If a plan isn’t working out quite right, make an adjustment. When you’ve settled on one good solution, tackle another problem. When circumstances change, adjust your strategies along with them.
As far as I’m concerned, those four (well, maybe just the last three) are probably the most effective steps to making useful changes in your life: Think. Solve. Adjust.
How simple is that?
As I’ve been going about all this thinking and solving and adjusting, I’ve landed on several strategies that I’ve come to realize are essential to me. And who knows – maybe you’ll find them useful too. So here they are, along with some particular examples of what I’m doing, or what I need to do.
We have a large home. Inevitably, when we’re getting ready to rush out the door, or while I’m changing a dirty diaper, or as I’m juggling a half-dozen tasks at once in the kitchen – I realize we’re missing something. No one has socks. Shoes have gone missing. Diapers and wipes have not been replenished. The box of Kleenex is empty.
These are each small things – almost insignificant. But when they happen right in the middle of the crazy/loud/demanding hub-bub of caring for home and children, they can become the very straw that breaks the camel’s back. So as much as possible, I try to anticipate these small stumbling blocks and be strategic about avoiding them.
Now, don’t get me wrong – my house is pretty much a wreck right now – so it’s not like I do any of the below perfectly. I just try to do them well enough to prevent me from losing my mind.
The boys’ shoes are kept in a basket by the back door. Most of mine and Brennan’s sit lined-up right next to it. Their socks (as well as their underwear and pajamas, because we dress the boys for bedtime downstairs) are kept in a changing table located in the family room. (It is way easier to hop over to the family room for last-minute socks than to run all the way upstairs.)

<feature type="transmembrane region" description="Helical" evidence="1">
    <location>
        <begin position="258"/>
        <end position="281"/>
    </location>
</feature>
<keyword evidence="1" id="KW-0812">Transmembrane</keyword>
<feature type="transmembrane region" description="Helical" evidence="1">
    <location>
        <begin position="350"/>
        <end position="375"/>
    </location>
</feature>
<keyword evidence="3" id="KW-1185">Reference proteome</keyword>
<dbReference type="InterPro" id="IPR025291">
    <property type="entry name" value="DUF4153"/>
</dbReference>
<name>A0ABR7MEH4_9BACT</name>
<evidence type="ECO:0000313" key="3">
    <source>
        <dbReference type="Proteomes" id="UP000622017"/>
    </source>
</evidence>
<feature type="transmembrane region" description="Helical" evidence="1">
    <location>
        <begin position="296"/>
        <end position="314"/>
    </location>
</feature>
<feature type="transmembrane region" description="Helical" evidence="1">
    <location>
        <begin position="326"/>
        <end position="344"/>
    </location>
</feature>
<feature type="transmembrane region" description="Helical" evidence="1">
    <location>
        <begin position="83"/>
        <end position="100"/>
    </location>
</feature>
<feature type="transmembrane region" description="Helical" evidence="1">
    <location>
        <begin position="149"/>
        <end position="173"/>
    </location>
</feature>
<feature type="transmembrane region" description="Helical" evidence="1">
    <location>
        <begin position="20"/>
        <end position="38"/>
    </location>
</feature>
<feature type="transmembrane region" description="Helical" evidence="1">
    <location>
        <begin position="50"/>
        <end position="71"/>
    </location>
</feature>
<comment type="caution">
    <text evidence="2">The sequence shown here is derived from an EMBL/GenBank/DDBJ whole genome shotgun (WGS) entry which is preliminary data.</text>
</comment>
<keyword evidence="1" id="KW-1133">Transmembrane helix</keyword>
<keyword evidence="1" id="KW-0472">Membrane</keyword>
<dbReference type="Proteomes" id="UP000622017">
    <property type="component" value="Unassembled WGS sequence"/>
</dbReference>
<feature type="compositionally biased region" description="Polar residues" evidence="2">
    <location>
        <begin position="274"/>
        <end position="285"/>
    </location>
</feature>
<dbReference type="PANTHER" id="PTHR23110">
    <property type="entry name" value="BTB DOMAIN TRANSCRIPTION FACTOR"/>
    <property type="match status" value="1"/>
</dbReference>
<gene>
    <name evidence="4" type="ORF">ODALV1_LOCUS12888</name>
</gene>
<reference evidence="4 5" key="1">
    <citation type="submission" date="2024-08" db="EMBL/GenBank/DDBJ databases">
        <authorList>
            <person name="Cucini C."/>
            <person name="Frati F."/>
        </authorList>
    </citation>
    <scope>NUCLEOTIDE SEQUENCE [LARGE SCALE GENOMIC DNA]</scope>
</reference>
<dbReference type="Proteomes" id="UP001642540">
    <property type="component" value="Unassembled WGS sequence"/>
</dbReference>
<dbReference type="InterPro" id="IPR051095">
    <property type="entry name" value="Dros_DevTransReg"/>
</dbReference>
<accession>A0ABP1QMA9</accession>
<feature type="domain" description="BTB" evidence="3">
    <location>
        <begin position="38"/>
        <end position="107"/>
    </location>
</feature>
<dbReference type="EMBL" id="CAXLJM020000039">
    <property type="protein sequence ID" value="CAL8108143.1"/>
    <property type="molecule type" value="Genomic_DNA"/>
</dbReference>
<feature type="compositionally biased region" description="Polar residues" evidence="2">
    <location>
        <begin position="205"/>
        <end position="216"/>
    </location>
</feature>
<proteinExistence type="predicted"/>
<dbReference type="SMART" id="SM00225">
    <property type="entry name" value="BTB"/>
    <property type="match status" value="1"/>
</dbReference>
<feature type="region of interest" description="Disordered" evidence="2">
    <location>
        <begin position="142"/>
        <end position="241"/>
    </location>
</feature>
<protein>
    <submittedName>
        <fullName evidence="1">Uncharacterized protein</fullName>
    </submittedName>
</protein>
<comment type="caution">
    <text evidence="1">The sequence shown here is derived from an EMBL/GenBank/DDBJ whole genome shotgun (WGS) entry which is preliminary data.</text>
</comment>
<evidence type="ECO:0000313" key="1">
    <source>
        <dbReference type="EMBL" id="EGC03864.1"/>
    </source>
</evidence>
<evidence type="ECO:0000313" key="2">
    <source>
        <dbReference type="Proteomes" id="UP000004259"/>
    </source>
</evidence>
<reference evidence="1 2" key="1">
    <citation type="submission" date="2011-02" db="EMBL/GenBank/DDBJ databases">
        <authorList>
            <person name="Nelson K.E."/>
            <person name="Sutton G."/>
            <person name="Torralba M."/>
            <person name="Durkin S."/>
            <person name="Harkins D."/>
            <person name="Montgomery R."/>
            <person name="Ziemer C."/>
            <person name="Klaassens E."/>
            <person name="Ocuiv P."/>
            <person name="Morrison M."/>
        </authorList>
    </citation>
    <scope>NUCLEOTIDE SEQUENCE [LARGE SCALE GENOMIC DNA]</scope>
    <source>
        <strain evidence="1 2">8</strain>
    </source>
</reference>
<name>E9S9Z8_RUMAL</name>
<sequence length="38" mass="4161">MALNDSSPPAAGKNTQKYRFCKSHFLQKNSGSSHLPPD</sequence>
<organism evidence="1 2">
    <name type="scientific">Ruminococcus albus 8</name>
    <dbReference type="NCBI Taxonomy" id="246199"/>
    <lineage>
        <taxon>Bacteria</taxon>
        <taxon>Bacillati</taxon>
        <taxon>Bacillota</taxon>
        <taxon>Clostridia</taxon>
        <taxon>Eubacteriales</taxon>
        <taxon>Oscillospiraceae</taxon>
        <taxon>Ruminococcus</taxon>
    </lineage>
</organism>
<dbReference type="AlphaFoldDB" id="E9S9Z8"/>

We also keep lots of spare diapers and many, many packages of wipes in the changing tables. I keep some in my purse and more in a little back-pack, ready to grab for hours-long trips out of the house. We keep a couple boxes of Kleenex just out of sight so we don’t resort to swiping from the napkin holder until we make the next trek into the Great Upstairs.
I keep my car keys and sunglasses in the same place every day. I keep a grocery list on the fridge. I keep my drawers and cabinets orderly – all so that when I’m in a rush, I can find what I need quickly and easily.
I even keep (and this might be the idea I’m most proud of) a notepad on the master bathroom’s counter. Because wouldn’t you know it, I tend to do my best thinking and remembering while I’m brushing my teeth or taking a shower.
These are all piddly little things – but they’re real, effective solutions to problems that used to trip me up on a regular basis.
Keep to a weekly rhythm.
I’ve known for a long time that I have a laundry problem. And I’ve known for a long time that in order to make that chore less intimidating, I needed to do a little laundry each day. But it’s only been a couple of months since I’ve (finally!) landed on a strategy that works for me.
On Mondays, Tuesdays, Thursdays, and Fridays, I do at least one, preferably two loads of laundry per day. If I’ve got my act together, the full baskets are set in the hallway the night before and the first load goes into the washer before I’ve even gotten the baby out of his crib.
But if I don’t have my act together, it’s not such a big deal, because Wednesdays and Saturdays are for sorting and catching up.
I plan to establish a similar schedule for cleaning our home, but I’m not there yet. (Mostly because the rooms are currently too messy to clean. Crazy, right? See below.) When I do come up with a schedule, I’m going to aim for the same rhythm: schedule work for Mondays, Tuesdays, Thursdays, and Fridays; reserve Wednesdays and Saturdays for catching up. Which brings us to…
Build in opportunities for catching up.